Sixteen years ago, he cruised the streets near John Carroll and what was then Loyola College in a Nissan Sentra, a fresh and eager youth who was ready to play, ready to compete. Back then he was known as "The Hornet," not because of his hulking, quarterback-worthy 6-foot-2 stature, but because his prized Sentra was brown — a reference to the Brown Hornet superhero from the Fat Albert cartoons.
After being named
With the nickname alongside him.
There's more mileage on him now. The 39-year-old Edgewood native gained his first soccer acclaim at John Carroll, played at Essex Community College and at Loyola, and he followed that with Olympic training in California and eventually a spot with the New York MetroStars of MLS in 1996. But it was Thornton's nine-year run with the
"That was the best team I've played on. It was the true definition of a team — good group of guys who trained hard, pushed each other and hung out off the field," he said. "Best locker room I've ever been in."
He has been in many during a career that detoured briefly to Benfica in Portugal and included eight caps with the U.S. national team and MLS stops with the
"There was a little grieving period, but I have no complaints and I had a great career. I've been to places who knows if I ever would have gone, made some great friends along the way. Soccer has been great to me, and I want to give back to the game," Thornton said.
Chivas' loss has been Loyola's gain. Returning home to Maryland after his 19-year senior career, Thornton was looking to give back to the sport that had been so good to him. After Thornton occasionally volunteered his coaching skills last spring, he and head coach Mark Mettrick developed a plan for the fall season.
"Loyola was such a huge influence on me and my development. I hadn't been home for any substantial period of time since I started playing 16 years ago, and my parents are getting up there in age, so it worked out for me to come home."
But transitions are rarely easy and for the first time, Thornton is experiencing what it's like to stand on the sideline instead of in the goalkeeper's box. Sometimes, he realizes, it's frustrating.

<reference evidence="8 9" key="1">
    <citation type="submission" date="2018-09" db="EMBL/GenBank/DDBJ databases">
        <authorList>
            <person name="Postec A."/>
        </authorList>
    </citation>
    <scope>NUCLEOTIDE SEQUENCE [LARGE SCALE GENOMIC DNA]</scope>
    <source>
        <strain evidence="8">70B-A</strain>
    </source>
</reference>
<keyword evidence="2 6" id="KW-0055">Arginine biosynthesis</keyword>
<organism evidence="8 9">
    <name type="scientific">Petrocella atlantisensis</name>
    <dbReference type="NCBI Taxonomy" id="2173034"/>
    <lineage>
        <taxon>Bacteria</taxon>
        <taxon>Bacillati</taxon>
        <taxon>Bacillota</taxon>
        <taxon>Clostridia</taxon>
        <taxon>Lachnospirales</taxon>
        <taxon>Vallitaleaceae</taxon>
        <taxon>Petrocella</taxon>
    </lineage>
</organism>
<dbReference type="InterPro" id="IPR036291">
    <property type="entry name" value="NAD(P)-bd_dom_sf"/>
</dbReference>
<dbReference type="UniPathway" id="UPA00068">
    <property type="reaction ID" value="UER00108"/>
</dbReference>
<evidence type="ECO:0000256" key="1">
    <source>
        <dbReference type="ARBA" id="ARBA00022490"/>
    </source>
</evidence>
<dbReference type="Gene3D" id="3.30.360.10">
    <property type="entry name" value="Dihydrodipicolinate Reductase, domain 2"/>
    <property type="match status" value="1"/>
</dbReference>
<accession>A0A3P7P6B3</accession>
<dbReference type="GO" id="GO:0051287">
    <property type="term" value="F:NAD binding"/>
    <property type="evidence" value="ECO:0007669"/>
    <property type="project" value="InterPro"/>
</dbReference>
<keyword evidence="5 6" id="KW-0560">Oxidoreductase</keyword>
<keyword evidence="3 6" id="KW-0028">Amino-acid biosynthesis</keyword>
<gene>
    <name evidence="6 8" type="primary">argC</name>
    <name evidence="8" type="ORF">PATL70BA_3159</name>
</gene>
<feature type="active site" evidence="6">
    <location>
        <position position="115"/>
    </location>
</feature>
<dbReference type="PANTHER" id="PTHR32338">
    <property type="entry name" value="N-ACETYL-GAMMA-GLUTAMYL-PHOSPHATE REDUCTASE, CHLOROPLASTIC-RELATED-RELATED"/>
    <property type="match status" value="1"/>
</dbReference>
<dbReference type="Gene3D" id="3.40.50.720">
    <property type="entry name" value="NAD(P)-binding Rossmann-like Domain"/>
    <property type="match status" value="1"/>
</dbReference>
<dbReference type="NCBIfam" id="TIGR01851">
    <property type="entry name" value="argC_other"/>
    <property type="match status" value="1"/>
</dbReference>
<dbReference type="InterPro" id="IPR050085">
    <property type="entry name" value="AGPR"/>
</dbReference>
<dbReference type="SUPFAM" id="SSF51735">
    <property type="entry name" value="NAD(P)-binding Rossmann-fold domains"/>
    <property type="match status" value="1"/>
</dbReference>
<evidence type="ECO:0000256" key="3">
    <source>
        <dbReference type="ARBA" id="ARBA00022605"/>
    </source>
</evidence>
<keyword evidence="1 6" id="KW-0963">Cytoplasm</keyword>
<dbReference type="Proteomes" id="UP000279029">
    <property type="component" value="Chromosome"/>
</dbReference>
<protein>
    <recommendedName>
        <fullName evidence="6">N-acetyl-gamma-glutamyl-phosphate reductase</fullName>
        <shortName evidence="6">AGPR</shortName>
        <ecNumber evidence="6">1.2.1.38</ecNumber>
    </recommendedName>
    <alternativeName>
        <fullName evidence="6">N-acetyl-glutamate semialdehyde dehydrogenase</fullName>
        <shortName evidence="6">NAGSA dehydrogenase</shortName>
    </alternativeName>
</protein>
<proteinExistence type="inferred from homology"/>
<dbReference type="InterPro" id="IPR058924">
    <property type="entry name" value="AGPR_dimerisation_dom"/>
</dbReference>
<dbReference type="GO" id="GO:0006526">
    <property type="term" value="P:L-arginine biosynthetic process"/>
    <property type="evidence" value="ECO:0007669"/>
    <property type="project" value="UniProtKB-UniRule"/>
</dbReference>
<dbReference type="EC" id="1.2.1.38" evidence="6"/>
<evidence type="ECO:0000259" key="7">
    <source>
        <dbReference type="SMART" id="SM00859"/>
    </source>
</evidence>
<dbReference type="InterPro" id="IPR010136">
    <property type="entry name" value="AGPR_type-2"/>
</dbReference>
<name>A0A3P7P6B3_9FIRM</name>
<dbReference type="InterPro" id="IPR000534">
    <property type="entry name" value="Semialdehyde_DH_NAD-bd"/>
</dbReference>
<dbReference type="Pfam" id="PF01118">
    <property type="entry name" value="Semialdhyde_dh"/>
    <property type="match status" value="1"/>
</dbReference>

"When you're playing, you can control more. You can control what you're doing and control the players. You definitely have to be patient as a coach and relinquish some of the control," Thornton said.
"I'm still trying to figure out my coaching style. I'm new — I haven't gotten that far yet."
It helps that he's finding his voice in a place whose familial atmosphere has not changed in nearly two decades. It's a nostalgic experience.
"I still remember my first practice," he said. "I knew a couple guys from the team from club soccer, and for the first week they weren't talking to me because I was a freshman. You've got to pay your dues.
"But it's great to be back. The facility is amazing, everyone is still excited and wants to be here. It's still like a family."
And Loyola is still a strong program, as it was in 1993 and 1994, when Thornton helped it win
Thornton, who works primarily with the goalies and defenders, is a big reason for the current success.
"He's the hardest coach I've ever played for, but that also makes him the best. With every training session, it seems as if I discover a whole new perspective in the game and the position," freshman goalkeeper Jordan DiLapo said.
Added junior keeper Thurman Van Riper: "He demands a high level of performance from his goalies. He encourages us to not accept mediocrity."
Thornton's competitive nature becomes evident during games.
"If he doesn't like [a call], he'll come out," Mettrick said. "He barks, and he turns heads when he barks."
But that intensity is masked by a charismatic presence and composed demeanor.
"He's a quiet gentleman and extremely polite," Mettrick said. "He'll come in every day and shake your hand."
Said Greyhounds senior keeper Zach Kane: "He's extremely humble for someone who has done so much in his life and knows when to joke around and have a good time. He'll be the last person to talk about himself, and if anything, he avoids the compliments. I'd hope I could take that lesson away for myself."
Off the field, Thornton is transitioning from his playing career to retirement by cooking, golfing and continuing his work with the Smart Guy Movement, an initiative he pursued back in his Chivas days with his longtime friend and former Greyhound and United Soccer Leagues Second Division defender, J.T. Dorsey. The organization aims to inspire at-risk and less-fortunate youth through soccer and to work with kids on building lifestyles around sport, education and health.
Most importantly, though, Thornton is finally getting the opportunity to spend more time with his parents, which was a major factor prompting his return to the Maryland area. They are his motivation and inspiration.
"They are the two most amazing people to me, and I always want to make them proud," he said.